We squeaked by this week with a last-minute question! Hey, better late than never, right? Smile and nod folks, smile and nod.
So, ze' question of ze' week? A reader is wondering what books/videos/websites I'm using to teach myself and my crazy pup to herd animals. Well, *I'M* not the one running around herding animals, but you get what I mean.
My first reaction to the question was, "I wish I knew!" Then I remembered that I do have a few things... For the most part I'm only dealing with the bare bones basics of training Gyp. He's got a good bit of natural talent, so that helps too. But right now he and I are just killing time; I don't want to train my first herding dog, I want a professional to do it, so that I don't mess Gyp up. At first I thought Gyp and I would head to weekly lessons here in Oregon, but now we're waiting to settle in Missouri and then I'll find a trainer over there who will take on a farm girl and her English Shepherd.
The main book that I've been using (and is forever next to my bedside for reading sprees) is Vergil S. Holland's book titled 'Herding Dogs: Progressive Training'. I found this at a thrift store 6 years ago and got it because I was curious to know how on earth people trained dogs to herd livestock. Today I'm using to train my own! It's a great read; easy to understand, and it breaks the process down into small, doable lessons. I've skimmed through a couple other training books but didn't care for those. This one sticks around.
I've also been watching some Youtubes, and I have to say that these made a HUGE impact. I always figured I would teach Gyp the basics of "sit, stay, down, come, etc." and then leave things like "Away to me" and "come by" to the trainer. The videos made it so easy though! So I started teaching Gyp the commands! Granted, he's still a youngster and is apt to forget his commands every now and again, but at least there's effort.
The Youtubes in question are taught by Ted Hope; an Englishman who excels with Border Collies, and training them. The videos are a little hard to understand (he has quite the accent, and footage quality is sometimes uneven), but they're worth the effort of watching.
Part 1 can be found here.
Part 2 is here.
Part 3 is here.
And Part 4 is here!
It's also just been a bit of watching Gyp and putting commands to the desired action. For example, my book says that teaching the command "Go Back" (meaning, the dog turns around and does a straight line AWAY from the stock. No dog wants to do that!) is the hardest thing to teach. I accidentally taught it to Gyp without trying, when he was 4 months old. During the height of summer, I would always have to stomp down the tall grass before setting up the next day's portable fencing for the sheep. It took awhile and Gyp would get bored and would try to follow me via the path I had stomped. I never allowed him to follow because he was notorious for getting tangled in the netted fencing. So I would always say, "Gyp, go back!" and the only thing for him to do was to turn tail and run back down that straight, stomped path. After about a week of that, I could tell him "go back" anywhere and he'd make that straight line away from me. He and I still do this twice every day. Before he gets his food I have him "go back" and "come" multiple times at varying distances to keep him on his toes.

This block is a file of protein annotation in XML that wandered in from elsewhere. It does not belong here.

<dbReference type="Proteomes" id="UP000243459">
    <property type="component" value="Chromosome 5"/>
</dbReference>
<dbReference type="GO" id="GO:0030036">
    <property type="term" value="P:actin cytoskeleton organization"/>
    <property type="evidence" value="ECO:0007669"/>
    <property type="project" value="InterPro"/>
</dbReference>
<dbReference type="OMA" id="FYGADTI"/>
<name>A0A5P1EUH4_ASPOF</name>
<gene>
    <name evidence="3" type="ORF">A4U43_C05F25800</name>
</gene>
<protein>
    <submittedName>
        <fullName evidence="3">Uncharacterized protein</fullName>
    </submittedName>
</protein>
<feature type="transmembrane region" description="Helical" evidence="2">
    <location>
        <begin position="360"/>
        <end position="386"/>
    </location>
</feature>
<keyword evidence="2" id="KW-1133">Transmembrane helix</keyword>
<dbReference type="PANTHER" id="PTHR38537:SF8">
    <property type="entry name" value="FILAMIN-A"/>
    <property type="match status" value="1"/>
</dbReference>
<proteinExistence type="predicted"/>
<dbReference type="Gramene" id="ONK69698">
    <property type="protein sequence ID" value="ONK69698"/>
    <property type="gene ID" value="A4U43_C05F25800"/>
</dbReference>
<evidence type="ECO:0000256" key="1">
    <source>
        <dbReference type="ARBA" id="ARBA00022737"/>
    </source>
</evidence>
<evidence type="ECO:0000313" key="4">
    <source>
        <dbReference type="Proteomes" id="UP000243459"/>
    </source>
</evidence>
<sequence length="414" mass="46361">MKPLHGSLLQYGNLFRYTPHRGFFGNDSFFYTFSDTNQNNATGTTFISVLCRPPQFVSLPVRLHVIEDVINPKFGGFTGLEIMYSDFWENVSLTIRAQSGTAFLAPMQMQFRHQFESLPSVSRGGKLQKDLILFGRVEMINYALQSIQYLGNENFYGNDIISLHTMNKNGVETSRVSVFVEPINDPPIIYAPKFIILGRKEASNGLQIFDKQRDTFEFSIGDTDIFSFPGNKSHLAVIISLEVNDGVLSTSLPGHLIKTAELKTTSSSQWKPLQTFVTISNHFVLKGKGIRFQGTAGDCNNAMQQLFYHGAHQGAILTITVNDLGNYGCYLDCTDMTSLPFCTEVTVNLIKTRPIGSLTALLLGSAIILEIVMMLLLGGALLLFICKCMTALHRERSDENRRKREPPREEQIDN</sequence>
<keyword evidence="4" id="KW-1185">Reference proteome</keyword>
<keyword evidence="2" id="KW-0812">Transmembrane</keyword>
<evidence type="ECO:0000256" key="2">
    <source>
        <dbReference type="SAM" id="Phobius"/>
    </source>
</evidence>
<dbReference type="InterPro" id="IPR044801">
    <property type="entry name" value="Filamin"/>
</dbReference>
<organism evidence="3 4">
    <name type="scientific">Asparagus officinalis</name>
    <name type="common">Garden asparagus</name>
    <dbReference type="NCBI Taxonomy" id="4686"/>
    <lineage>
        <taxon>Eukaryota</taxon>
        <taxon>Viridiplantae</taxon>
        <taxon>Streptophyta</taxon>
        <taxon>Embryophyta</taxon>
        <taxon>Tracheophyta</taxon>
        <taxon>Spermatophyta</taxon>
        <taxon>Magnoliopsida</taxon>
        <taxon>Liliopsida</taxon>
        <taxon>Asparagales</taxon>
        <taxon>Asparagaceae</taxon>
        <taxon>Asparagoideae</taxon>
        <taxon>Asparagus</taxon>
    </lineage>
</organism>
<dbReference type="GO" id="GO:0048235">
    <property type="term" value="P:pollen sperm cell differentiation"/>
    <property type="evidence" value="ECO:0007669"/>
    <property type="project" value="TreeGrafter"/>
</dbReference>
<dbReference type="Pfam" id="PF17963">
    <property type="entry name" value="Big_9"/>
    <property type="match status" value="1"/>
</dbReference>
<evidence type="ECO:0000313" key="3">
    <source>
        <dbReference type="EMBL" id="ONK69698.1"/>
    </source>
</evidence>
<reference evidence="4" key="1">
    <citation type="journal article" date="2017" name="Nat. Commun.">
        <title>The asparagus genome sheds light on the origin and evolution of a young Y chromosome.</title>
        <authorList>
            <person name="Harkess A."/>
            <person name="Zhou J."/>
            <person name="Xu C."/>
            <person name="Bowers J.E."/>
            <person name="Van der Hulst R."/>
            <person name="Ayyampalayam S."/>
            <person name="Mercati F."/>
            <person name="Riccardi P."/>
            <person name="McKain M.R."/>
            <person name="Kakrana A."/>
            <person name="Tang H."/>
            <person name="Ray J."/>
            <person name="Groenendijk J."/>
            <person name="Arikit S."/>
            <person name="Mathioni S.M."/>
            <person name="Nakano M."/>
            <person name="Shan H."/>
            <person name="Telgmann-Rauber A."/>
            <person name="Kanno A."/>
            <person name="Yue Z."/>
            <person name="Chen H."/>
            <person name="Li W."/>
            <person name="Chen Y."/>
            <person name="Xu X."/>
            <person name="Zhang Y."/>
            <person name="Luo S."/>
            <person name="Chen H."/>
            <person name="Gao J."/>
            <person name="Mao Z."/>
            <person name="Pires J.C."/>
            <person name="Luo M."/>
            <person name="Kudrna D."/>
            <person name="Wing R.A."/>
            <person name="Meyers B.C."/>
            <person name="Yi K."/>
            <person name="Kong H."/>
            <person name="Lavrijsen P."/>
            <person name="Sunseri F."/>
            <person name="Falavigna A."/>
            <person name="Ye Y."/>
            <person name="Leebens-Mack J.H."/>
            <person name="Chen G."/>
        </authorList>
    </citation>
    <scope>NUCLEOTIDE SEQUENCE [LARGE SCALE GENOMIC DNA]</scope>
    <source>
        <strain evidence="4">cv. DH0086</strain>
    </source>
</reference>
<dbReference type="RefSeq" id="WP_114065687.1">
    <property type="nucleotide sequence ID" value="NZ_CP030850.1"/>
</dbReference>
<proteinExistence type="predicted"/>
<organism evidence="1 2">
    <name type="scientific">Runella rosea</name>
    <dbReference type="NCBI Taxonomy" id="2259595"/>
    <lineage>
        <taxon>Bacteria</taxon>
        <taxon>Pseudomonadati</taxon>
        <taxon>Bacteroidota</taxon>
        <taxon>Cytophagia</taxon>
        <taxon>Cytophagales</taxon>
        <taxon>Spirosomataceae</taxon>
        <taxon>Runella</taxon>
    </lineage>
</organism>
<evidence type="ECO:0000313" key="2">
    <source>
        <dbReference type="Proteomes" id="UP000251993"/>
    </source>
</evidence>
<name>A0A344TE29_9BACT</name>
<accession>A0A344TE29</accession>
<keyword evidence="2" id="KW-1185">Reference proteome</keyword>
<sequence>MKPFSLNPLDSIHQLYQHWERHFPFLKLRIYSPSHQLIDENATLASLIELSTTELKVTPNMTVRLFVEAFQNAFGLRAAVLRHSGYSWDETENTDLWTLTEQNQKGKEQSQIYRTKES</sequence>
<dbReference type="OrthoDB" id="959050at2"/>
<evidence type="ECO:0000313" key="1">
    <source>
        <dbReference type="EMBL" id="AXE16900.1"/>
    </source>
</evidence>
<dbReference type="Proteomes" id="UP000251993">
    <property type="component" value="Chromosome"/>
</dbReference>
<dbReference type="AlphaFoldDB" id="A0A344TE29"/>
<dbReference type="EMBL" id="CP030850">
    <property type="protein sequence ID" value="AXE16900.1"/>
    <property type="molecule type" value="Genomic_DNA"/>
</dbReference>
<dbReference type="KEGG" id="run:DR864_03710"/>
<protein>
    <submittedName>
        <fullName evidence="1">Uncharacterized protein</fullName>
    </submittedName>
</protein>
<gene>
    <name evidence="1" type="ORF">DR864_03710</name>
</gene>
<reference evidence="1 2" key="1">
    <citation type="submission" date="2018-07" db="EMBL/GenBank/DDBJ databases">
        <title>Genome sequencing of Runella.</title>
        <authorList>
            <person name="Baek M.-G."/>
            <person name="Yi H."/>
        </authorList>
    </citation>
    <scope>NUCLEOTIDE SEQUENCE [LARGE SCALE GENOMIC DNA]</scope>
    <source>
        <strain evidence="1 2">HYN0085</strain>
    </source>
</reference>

He also responds to the word "wait", which was another accidental teaching... He likes to run ahead of me, and when I was done moving the sheep I was always afraid he'd run into the road and get hit by a car (we had to cross a road to get to the neighbor's property, where the sheep were). I'd watch him until he got close to the road and then I'd shout "Wait! Stay!" which got his attention enough to pause his galloping until I caught up. It eventually morphed to the point where I could say "wait" and he'd hesitate on anything and listen for another command. Nowadays he usually stands in place until I catch up to him, or if he can't see me then he'll turn around and come back. I like it that he hesitates though; I can slow him down, remind him to be cautious, or just make him wait on me.
And as a random tip that someone once shared with me... I used to always have a hard time remembering which direction was 'Away' and which was 'Come By'; then a shepherd told me that he remembers it by thinking about how "time goes by" in a clockwise circle; just like a dog "Coming by" on sheep. Clockwise.
Hope this helps. ;) Gyp and I are still learning this ourselves!